The Malta Independent 18 October 2021, Monday

The abortion debate: some demographic considerations

Simon Mercieca Monday, 8 January 2018, 07:50 Last update: about 5 years ago

Two colleagues of mine, Giovanna Da Molin and Angela Carbone from the University of Bari published, in 2010,  a book entitled Gli Uomini , il Tempo e la Polvere Fonti e Documenti per una storia demografica italiana (secc. XV-XXI). The book has an anthropomorphic title which in English would  read People, Time and Dust: Sources and Documents for the Study of Italian Demography (XV-XXI centuries). The multi-disciplinary approach adopted by the authors is extremely pertinent to the current debate on abortion. Like most demographers, they are not at all comfortable with the rate of demographic growth in Europe. Current statistics give a gloomy picture.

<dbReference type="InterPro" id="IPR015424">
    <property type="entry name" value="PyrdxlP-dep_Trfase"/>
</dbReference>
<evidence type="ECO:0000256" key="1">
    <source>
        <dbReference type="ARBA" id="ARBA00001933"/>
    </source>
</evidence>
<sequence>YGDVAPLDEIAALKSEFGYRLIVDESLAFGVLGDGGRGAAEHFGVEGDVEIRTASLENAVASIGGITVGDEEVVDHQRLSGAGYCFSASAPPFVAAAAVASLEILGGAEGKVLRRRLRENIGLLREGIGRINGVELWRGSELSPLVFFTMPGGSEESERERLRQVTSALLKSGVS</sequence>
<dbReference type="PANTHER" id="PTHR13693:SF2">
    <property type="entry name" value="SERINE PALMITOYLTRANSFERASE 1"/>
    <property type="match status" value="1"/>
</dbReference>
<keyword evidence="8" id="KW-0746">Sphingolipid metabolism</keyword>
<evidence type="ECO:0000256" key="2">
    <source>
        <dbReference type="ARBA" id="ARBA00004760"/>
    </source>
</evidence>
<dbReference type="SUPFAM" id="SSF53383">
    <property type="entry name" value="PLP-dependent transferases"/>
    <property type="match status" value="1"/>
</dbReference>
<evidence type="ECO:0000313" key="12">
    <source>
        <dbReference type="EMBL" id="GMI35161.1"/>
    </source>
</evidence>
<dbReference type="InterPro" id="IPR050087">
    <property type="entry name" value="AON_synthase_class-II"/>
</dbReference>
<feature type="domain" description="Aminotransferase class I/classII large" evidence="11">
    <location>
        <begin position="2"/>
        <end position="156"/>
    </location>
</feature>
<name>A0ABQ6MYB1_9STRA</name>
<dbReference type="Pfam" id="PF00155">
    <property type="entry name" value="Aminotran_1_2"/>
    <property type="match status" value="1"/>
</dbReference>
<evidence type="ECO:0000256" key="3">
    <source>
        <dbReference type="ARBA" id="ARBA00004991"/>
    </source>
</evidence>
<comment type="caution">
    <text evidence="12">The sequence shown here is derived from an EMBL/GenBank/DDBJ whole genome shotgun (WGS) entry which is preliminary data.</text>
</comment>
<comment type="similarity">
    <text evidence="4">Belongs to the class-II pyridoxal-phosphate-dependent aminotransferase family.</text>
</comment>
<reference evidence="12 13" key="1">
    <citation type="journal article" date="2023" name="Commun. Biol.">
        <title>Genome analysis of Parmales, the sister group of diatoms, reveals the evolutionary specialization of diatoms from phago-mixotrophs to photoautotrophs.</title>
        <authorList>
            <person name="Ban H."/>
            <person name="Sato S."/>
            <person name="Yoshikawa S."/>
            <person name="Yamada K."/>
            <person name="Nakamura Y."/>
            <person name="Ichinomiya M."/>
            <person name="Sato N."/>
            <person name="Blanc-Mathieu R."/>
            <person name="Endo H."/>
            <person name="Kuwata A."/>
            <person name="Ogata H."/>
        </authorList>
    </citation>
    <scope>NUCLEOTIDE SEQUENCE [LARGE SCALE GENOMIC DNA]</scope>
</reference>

Europe is in front of a demographic crisis. This time round, the crisis is not being caused by epidemics, but by our sexual mores. The European rate of fertility is extremely low.  In the past, the high mortality rates were counter-balanced by an even higher fertility rate. This allowed the European population to grow. Now that the mortality rate has plummeted, there has been an even bigger drop in the birth rate with the result that the so-called European population is shrinking drastically. Both Da Molin and Carbone refer to a report published in 2007 which gives some shocking results. The fertility rate in Italy and Germany was registered at 1,37.  Malta and Portugal was lower at 1,33. Yet, there were other countries with even lower rates; Poland’s was at 1,31 and Romania at 1,30. The lowest was Slovakia with 1,25. With these low figures, demographic experts are now speaking about a second demographic transition. In other words, the demographic change is not only conditioned by the sexual behaviour of couples but it is now being conditioned by other factors.